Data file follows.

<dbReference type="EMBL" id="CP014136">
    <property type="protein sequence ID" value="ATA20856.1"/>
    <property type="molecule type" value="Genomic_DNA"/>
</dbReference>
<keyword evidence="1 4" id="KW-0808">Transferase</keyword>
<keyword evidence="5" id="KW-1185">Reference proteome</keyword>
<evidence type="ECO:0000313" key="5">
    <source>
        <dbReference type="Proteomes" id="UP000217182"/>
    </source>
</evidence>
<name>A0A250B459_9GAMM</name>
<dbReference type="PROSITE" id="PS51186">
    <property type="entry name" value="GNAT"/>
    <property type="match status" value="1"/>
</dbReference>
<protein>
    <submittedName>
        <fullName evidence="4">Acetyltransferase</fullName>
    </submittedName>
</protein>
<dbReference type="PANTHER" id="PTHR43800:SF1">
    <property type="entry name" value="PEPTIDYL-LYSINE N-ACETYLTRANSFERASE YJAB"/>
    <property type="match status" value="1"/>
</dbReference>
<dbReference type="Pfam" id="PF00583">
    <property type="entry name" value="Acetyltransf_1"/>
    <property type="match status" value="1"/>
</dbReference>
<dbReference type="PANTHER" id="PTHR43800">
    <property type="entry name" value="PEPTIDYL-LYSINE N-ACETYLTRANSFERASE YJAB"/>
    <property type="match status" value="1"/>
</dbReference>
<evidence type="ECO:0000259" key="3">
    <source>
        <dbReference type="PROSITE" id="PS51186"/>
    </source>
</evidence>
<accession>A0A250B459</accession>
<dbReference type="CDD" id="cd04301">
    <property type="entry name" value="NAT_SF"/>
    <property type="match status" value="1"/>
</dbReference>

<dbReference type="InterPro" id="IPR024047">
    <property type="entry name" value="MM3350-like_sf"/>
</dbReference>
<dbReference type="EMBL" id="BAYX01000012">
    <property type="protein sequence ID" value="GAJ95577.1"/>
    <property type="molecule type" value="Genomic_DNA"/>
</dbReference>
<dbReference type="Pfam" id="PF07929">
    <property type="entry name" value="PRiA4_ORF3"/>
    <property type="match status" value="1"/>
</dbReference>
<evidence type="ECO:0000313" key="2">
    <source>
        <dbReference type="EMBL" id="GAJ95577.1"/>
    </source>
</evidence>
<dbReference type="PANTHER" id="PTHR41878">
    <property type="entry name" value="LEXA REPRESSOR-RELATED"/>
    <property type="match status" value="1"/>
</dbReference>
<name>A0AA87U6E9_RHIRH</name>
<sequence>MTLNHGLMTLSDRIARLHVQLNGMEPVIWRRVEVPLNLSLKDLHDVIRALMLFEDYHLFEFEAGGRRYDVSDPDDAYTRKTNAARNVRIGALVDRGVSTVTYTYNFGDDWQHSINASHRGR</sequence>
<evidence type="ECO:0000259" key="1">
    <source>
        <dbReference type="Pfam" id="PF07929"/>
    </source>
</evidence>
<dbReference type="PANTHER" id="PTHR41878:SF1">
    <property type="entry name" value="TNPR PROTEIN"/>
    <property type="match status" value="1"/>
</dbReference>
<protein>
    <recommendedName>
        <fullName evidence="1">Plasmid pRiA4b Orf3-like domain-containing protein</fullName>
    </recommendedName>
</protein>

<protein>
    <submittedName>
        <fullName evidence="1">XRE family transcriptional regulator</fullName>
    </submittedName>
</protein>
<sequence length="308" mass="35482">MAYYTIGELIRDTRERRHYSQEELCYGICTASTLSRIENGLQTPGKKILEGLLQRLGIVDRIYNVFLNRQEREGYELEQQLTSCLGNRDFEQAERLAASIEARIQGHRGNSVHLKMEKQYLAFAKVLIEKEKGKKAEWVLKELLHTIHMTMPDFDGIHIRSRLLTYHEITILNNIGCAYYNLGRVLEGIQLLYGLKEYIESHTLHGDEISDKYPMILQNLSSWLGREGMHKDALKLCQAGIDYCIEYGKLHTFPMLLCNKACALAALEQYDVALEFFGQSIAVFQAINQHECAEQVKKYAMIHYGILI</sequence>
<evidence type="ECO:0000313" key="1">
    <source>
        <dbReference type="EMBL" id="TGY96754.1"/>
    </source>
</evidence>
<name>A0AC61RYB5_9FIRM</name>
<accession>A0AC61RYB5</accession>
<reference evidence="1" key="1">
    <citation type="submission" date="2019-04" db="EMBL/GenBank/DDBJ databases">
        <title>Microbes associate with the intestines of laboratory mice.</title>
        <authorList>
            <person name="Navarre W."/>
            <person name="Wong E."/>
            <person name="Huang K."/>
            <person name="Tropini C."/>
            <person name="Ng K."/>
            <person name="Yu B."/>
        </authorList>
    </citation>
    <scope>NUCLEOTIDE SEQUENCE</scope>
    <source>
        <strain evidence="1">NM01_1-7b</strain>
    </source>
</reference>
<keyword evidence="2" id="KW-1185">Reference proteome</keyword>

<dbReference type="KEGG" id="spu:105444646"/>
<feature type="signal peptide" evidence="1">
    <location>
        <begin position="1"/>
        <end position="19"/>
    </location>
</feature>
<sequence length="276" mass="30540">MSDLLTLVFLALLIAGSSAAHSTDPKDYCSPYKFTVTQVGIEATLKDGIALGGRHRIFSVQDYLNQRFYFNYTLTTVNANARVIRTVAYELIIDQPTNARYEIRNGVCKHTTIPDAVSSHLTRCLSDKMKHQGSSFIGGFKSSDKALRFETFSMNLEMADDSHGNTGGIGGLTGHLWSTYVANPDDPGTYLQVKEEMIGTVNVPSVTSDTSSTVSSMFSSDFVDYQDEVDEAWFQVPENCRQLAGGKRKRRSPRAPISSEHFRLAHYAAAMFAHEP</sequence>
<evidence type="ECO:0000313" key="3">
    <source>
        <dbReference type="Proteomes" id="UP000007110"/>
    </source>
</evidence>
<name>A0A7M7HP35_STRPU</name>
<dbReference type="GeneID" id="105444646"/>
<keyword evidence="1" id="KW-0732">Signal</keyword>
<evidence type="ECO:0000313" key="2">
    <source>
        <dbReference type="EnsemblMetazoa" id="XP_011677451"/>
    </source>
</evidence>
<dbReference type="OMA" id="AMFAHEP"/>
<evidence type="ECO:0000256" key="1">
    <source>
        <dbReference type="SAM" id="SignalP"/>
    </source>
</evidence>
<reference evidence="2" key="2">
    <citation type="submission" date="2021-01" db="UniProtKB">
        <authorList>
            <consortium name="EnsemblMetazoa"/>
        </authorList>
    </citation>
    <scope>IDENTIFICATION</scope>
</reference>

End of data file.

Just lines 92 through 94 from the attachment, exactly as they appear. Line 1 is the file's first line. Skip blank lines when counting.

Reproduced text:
<accession>A0AC61RYB5</accession>
<reference evidence="1" key="1">
    <citation type="submission" date="2019-04" db="EMBL/GenBank/DDBJ databases">